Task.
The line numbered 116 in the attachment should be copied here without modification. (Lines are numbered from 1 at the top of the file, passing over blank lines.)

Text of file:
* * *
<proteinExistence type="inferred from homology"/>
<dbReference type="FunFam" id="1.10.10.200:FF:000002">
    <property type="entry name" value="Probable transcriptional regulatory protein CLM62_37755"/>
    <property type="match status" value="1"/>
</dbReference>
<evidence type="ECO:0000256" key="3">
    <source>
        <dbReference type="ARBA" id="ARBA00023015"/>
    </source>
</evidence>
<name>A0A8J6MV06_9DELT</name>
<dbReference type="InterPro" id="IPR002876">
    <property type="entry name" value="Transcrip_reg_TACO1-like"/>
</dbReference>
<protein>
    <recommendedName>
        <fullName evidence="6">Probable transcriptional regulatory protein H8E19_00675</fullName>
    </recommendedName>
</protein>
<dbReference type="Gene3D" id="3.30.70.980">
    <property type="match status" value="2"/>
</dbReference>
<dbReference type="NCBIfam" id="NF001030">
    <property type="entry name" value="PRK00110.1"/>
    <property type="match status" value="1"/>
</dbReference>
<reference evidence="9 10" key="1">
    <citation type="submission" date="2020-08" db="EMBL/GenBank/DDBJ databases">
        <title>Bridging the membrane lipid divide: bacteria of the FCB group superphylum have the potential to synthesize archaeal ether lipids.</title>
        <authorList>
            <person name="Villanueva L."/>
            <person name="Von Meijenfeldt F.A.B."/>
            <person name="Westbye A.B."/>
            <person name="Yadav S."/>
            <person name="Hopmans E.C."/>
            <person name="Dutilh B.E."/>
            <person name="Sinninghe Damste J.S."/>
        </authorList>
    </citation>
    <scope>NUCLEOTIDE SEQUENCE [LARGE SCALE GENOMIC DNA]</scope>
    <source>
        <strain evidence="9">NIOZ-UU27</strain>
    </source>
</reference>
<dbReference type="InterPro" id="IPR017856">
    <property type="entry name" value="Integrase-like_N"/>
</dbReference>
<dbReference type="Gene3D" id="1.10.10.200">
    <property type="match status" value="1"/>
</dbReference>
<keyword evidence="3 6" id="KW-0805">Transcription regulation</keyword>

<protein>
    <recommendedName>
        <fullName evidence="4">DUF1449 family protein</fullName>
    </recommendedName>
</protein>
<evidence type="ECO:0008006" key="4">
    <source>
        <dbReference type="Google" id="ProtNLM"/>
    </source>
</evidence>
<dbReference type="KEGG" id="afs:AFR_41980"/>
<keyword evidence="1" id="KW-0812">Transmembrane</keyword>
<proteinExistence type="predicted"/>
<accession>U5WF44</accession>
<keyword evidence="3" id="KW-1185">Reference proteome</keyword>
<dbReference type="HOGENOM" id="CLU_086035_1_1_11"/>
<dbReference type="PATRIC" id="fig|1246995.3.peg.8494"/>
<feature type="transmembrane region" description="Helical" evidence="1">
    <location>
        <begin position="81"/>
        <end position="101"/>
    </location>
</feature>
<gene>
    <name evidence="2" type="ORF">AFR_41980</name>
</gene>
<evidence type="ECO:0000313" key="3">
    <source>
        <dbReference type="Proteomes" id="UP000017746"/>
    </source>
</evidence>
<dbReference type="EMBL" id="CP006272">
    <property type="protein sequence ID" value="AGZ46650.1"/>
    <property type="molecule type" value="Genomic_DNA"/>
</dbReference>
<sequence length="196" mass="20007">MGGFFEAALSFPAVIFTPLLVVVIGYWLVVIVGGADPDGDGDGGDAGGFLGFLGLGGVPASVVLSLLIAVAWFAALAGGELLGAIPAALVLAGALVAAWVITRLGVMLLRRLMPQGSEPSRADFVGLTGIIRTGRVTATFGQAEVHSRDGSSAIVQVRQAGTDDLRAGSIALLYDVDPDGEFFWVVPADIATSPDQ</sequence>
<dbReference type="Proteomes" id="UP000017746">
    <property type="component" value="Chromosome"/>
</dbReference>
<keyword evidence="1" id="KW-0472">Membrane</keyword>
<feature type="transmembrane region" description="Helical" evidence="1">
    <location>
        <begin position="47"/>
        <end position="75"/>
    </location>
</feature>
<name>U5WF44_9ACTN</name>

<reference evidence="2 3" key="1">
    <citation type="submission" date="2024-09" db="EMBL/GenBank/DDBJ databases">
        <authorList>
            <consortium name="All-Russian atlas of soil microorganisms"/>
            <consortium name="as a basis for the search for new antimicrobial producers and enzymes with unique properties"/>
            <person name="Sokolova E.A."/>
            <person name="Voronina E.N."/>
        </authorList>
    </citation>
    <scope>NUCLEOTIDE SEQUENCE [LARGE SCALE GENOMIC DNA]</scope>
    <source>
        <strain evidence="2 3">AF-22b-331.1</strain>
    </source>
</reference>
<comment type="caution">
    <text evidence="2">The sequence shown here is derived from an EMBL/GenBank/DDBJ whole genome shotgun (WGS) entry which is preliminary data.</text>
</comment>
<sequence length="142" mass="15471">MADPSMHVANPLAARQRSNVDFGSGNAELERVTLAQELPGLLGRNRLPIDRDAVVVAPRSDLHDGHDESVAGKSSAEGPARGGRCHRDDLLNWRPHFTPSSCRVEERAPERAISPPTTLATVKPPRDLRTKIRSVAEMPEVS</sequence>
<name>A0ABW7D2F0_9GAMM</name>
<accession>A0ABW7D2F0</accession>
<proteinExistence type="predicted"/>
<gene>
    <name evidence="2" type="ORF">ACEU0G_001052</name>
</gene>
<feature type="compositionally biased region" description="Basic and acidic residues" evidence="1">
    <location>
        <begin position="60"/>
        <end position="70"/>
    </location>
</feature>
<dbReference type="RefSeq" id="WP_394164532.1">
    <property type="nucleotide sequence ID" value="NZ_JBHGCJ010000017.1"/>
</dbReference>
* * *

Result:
<sequence length="142" mass="15471">MADPSMHVANPLAARQRSNVDFGSGNAELERVTLAQELPGLLGRNRLPIDRDAVVVAPRSDLHDGHDESVAGKSSAEGPARGGRCHRDDLLNWRPHFTPSSCRVEERAPERAISPPTTLATVKPPRDLRTKIRSVAEMPEVS</sequence>